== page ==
Review: Cameroon Washed “Java”

Cameroon Washed “Java”

May, 2016:  This is the first review of a Cameroonian coffee that honestly is good enough to offer on our site. West Africa is known more for its cacao than its coffee, and what coffee is grown in West Africa is historically of the robusta variety (the burnt rubber tire flavor in dark-roasted espresso blends served at major chain coffee bars.) However, there are some arabica variety coffees now being grown at sufficiently-high altitudes and processed with enough care to cause the coffee lovers of the West to take notice. This is one of them.

Cameroon

Cameroon Bamboutos comes from a mountainous highland area on the border with Nigeria where coffee is grown at 1100-1400 MASL. German missionaries in the 1930s introduced a “Java” varietal of arabica coffee that is unique, since most African coffees are of the Bourbon varietal of arabica. (As you might expect, “Java” varietal is most often grown in Indonesia.) This coffee is from a well-established local farmer-led co-op that has spent a good deal of time learning how to grow and process coffee for quality.

Tasting Notes

We roasted this bean in three batches: Light (City roast), Medium (C+ to FC), and Dark (FC+-Vienna). After resting the roasted beans for 24 hours, we cupped them using SCAA protocols with the following impressions.

Light Roast – At the “City Roast” level, the beans look like Indonesian beans of the same variety, but without mottling and general gnarliness that comes from the Indonesian processing method. The washed method of processing makes for a clean, well-defined taste profile, less complex and rustic than a Sumatra, but more bright and sweet. Cedar notes, a touch of wood smoke, dark fruits and sweet herbs with pipe tobacco notes predominate, enlivened by a bright tang like one finds in parsely and cilantro. This might be a little too bright for most, but it is quite interesting and will make you take notice.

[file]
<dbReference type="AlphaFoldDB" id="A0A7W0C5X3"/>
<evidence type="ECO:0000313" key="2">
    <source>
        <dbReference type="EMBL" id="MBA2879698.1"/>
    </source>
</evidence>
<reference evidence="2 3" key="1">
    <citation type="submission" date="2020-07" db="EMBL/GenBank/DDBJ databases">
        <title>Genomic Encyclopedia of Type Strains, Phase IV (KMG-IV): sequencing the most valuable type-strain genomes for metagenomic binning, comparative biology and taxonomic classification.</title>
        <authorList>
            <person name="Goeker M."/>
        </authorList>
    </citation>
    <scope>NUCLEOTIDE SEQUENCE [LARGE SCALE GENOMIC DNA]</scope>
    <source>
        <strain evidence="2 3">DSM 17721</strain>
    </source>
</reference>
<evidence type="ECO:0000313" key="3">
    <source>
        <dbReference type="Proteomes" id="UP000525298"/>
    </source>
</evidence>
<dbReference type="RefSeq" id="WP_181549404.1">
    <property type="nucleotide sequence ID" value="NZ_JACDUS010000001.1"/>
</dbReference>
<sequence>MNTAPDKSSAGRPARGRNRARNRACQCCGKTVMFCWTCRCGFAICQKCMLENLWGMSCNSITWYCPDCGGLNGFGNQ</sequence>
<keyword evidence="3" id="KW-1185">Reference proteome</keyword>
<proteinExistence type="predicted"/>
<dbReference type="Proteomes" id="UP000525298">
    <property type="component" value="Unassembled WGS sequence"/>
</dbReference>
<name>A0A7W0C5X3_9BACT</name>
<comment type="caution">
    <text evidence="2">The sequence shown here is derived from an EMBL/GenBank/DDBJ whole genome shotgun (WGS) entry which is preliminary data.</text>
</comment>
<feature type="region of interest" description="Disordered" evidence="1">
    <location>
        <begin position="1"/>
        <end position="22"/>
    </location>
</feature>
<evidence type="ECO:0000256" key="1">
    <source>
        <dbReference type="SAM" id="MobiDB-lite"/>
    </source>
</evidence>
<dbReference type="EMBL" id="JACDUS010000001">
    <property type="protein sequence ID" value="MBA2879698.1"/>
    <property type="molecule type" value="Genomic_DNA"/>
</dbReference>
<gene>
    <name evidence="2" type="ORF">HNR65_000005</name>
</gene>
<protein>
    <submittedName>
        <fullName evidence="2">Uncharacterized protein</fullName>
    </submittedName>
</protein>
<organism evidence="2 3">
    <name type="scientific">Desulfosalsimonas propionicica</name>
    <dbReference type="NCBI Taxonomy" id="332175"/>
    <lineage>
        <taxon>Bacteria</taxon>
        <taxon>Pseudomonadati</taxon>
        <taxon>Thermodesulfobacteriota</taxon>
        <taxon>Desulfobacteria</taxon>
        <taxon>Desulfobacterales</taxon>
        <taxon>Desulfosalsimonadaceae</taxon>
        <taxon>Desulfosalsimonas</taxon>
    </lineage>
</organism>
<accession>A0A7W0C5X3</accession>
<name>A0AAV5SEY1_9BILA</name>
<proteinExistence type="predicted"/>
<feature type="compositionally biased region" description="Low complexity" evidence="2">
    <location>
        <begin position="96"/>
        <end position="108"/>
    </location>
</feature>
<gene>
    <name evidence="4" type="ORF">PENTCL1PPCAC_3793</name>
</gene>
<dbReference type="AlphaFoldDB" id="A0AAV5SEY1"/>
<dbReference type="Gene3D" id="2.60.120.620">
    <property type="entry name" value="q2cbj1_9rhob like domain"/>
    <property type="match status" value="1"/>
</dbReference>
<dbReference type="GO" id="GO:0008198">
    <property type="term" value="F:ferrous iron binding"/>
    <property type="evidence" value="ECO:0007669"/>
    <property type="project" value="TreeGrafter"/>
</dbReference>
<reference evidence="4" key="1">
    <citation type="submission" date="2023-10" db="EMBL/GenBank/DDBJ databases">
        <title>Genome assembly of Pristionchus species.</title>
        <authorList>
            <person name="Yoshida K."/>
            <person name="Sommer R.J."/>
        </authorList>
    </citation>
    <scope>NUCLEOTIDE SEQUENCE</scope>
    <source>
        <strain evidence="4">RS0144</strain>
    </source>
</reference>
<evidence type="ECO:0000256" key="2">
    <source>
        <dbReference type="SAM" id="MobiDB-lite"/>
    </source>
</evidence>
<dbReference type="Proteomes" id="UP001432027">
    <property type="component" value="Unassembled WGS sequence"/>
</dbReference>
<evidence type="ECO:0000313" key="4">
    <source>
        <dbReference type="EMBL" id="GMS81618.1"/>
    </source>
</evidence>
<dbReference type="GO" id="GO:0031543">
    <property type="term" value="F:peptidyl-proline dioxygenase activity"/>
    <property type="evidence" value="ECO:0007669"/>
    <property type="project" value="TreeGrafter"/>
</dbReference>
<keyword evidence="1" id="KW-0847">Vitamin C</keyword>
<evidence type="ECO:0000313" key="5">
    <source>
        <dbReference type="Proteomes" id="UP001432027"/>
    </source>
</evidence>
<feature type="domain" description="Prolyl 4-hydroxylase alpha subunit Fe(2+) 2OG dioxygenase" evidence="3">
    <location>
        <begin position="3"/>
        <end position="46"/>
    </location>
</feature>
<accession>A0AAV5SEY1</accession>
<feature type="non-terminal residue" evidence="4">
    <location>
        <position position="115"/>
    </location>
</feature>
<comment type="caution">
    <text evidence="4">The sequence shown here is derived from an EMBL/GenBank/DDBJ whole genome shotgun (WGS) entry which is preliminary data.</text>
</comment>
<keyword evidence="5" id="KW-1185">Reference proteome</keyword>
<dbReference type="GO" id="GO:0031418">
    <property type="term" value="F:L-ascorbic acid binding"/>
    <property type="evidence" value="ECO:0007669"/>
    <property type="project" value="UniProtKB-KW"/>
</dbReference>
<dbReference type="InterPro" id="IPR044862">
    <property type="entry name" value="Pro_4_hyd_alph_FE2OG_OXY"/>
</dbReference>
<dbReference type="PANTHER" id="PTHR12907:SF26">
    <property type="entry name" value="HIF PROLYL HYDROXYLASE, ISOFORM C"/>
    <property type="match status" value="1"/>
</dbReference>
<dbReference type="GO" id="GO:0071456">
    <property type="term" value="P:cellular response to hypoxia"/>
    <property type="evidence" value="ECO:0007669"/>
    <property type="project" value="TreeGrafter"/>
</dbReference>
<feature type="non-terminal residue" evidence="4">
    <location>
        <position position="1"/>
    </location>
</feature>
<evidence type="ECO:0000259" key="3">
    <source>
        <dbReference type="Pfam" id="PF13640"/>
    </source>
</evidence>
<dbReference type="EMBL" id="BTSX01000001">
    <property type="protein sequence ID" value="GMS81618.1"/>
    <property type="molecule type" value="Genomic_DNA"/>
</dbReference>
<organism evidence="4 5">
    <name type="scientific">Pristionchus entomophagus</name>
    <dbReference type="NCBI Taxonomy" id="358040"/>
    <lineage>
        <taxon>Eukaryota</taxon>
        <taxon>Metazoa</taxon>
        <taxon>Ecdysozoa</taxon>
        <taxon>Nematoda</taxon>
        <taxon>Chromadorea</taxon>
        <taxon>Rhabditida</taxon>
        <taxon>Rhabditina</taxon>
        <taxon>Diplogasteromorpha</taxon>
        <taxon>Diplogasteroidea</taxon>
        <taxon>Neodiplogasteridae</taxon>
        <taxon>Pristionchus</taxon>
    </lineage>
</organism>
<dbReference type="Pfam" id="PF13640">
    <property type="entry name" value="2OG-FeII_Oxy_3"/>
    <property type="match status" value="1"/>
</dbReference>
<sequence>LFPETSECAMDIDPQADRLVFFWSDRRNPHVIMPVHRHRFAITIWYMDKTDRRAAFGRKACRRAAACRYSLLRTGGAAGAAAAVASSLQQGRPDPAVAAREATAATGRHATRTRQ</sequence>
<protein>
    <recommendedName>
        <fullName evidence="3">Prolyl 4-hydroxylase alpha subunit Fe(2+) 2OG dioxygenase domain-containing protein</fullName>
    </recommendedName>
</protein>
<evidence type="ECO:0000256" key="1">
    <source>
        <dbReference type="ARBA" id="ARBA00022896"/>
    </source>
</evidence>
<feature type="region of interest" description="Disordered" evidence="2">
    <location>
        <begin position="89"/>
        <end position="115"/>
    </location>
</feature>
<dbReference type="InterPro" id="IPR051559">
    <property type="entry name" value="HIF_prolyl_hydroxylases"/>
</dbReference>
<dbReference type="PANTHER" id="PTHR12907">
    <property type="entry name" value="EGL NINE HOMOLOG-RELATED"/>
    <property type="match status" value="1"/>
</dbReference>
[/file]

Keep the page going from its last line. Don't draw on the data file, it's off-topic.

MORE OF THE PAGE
Medium Roast – Taking the roast a bit darker reduces brightness and balances the profile quite a bit, I think. This might be the sweet spot for those of us who don’t especially enjoy very dark roasts. It is still definitely Java in earthiness, but it has a clean balance to it that feels complete. Sweetness morphs from herbs to dark ripe fruits, like plums. As it cools, a bit of cedar smoke and dark chocolate notes round out the dark fruit sweetness. Its finish is ultra-smooth.

Dark Roast – The Cameroon Java makes a lovely dark roast that my tasting panel thought was delicious, yet mysterious. As one summed it up, “classic Indonesian, only wait! It’s too clean to be Indonesian. Nice smooth finish, no bitterness… What is this? I like it, I just don’t know what it is…”

Bottom line: I recommend a Medium or Dark roast for the Cameroon, and I imagine that it would be good as espresso or as a french-press coffee as well as in a pour-over. It’s definitely different, but in a good way.

Enjoy your coffee!

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